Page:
ALLEN PARK, Mich. -- Detroit Lions coach Jim Caldwell, when he feels like it, can be a great storyteller. He has yarns from 40 years in coaching and from the wisdom of 62 years of life in America and as a football coach.
On Thursday afternoon, when asked about the impact of former Michigan coach Bo Schembechler on his coaching philosophy, Caldwell opened up a little bit about his own coaching influences and philosophies. In the past he's mentioned the late Dennis Green and Joe Paterno, but the following is how a trio of three other legendary college coaches influenced him and crossed paths in his life.
"During my early days in coaching, I studied everybody, from Bear Bryant, talked to Bear Bryant on the phone when I was a young coach at 22 or 23. Just peppered him with a bunch of questions. Wrote Tom Osborne a number of different letters. I used to always kind of just pick the minds of individuals that were great coaches," Caldwell said. "Woody Hayes, I played when those guys were coaching in the league. The interesting thing with coach Schembechler is I actually had a chance to work in the football camps. Back in the old days, they used to, I don't know if they still do or not, but they still have a vibrant camp, I'm sure.
"They used to invite coaches from smaller schools, I was at Southern Illinois at the time, I came up and worked their camp a couple of different times. After practice was over with, we would typically in the evenings kind of sit around and coach Schembechler would kind of come in and tell us some stories and talk about football. He and Jerry Hanlon would get into an argument about blocking scheme and Tirrel Burton and all those guys. That's kind of the way coaching used to be back in the old days and you may be there until the wee hours of the morning arguing about how the power should be run and the steps they are taking, et cetera.
"Along with that is there was always a lot of philosophy that was shared during those times and most of us that started coaching back in those days kind of gravitated to some of those ideas and philosophical things that we could sink our teeth into. I still go back a little ways, showing my age a little bit, too, with a number of those old great, great coaches throughout the country."
How did you get Bear Bryant on the phone?
Caldwell: It's kind of a long story. What happened was when I was working at Southern Illinois, there was a guy, there was a guy, I can't think of his name, I'll think of it before I finish, hopefully, I know his first name was Wes. He worked in the athletic department and then he was also teaching a couple courses. He actually lived in an apartment building next to mine and had gotten to know him a little bit. He had come from the University of Alabama and he told me he knew coach Bryant. They had kind of a ritual, every week, they would go through, the both of them, perhaps enjoying maybe the same beverage. So he was telling me this story and as inquisitive as I am, I've always been curious and am still curious today.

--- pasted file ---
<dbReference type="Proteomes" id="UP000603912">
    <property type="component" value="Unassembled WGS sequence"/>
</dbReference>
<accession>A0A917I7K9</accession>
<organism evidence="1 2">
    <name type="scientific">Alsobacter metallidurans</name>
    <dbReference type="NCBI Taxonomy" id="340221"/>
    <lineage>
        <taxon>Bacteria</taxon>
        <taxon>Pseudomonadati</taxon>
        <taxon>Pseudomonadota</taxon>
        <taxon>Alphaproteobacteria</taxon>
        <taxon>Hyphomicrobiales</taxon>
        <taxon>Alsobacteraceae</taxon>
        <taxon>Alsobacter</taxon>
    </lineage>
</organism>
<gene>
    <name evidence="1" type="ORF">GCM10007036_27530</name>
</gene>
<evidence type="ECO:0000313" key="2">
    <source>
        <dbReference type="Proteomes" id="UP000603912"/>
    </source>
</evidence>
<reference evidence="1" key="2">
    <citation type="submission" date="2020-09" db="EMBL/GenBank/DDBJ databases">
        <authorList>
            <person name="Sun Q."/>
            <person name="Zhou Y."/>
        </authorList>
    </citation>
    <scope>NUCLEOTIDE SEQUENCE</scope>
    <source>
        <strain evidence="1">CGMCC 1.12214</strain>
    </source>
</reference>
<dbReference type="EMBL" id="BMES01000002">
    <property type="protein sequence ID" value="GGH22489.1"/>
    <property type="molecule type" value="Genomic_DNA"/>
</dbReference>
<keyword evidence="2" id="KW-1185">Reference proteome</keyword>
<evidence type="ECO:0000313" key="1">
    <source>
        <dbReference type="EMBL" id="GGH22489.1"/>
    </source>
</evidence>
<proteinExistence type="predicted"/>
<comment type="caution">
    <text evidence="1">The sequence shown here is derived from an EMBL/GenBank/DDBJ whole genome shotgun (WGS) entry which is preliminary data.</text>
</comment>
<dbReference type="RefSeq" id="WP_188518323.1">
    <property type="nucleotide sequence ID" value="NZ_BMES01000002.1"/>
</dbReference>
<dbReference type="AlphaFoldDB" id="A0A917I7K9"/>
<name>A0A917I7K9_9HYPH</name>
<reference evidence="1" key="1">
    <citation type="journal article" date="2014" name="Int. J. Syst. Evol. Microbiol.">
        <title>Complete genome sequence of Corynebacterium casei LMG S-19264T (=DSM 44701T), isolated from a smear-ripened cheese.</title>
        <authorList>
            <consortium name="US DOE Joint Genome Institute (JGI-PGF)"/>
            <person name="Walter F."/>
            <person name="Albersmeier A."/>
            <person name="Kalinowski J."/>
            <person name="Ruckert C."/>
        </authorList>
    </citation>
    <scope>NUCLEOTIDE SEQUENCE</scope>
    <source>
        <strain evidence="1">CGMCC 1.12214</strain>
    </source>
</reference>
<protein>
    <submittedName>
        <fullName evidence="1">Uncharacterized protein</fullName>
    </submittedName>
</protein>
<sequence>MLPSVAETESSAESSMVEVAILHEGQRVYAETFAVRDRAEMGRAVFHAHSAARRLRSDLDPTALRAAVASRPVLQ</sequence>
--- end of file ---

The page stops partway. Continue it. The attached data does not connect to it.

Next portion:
I said, "Hey, do you think you can get him on the phone for me? I could ask him a few questions." It just so happens that one day he comes running down to my apartment, knocks on the door and says, "Hey, I got coach Bryant on the phone, would you like to talk to him?" And so I ran to his, this was before cell phones. ... So I had to run upstairs and sat down and had an opportunity to talk to him on the phone and ask him quite a few questions and he was very accommodating. That's one thing I learned about coaching, you sometimes get young coaches and visiting coaches that come in. Every guy that I've ever been associated with, took time to talk to me, ask questions. I had millions of them. They treated me with such kindness and civility that I, in turn, try to do the exact same things.
I could tell you countless people that have done things for me that still resonate with me today. But that was one of them.
Do you remember what you asked him?
JC: There were a thousand of them. Always have them ready to go and I always basically tried to find out what they did best in their organizations and tried to learn from that, but a guy like him who has done it all. He's one of the few guys, a lot of coaches stuck with the exact same system and ran it the exact same way, he adjusted his from year-to-year depending on his personnel. I can't remember exactly what I asked him but I still have the notes. So I have to go back and look to make sure. That was then. This is now.
Did Tom Osborne return your letters?
JC: Yeah, yeah. Interesting, I think I told you, I wrote him a letter asking him what was the difference between being a head coach and an assistant coach, because he was there under Bob Devaney for a long time. So he gave me his thing. Then the other question I asked him was, "How do you handle the media?" Did I tell you guys this one before? He said don't spend more than five or 10 minutes with the media. And never let them record ya.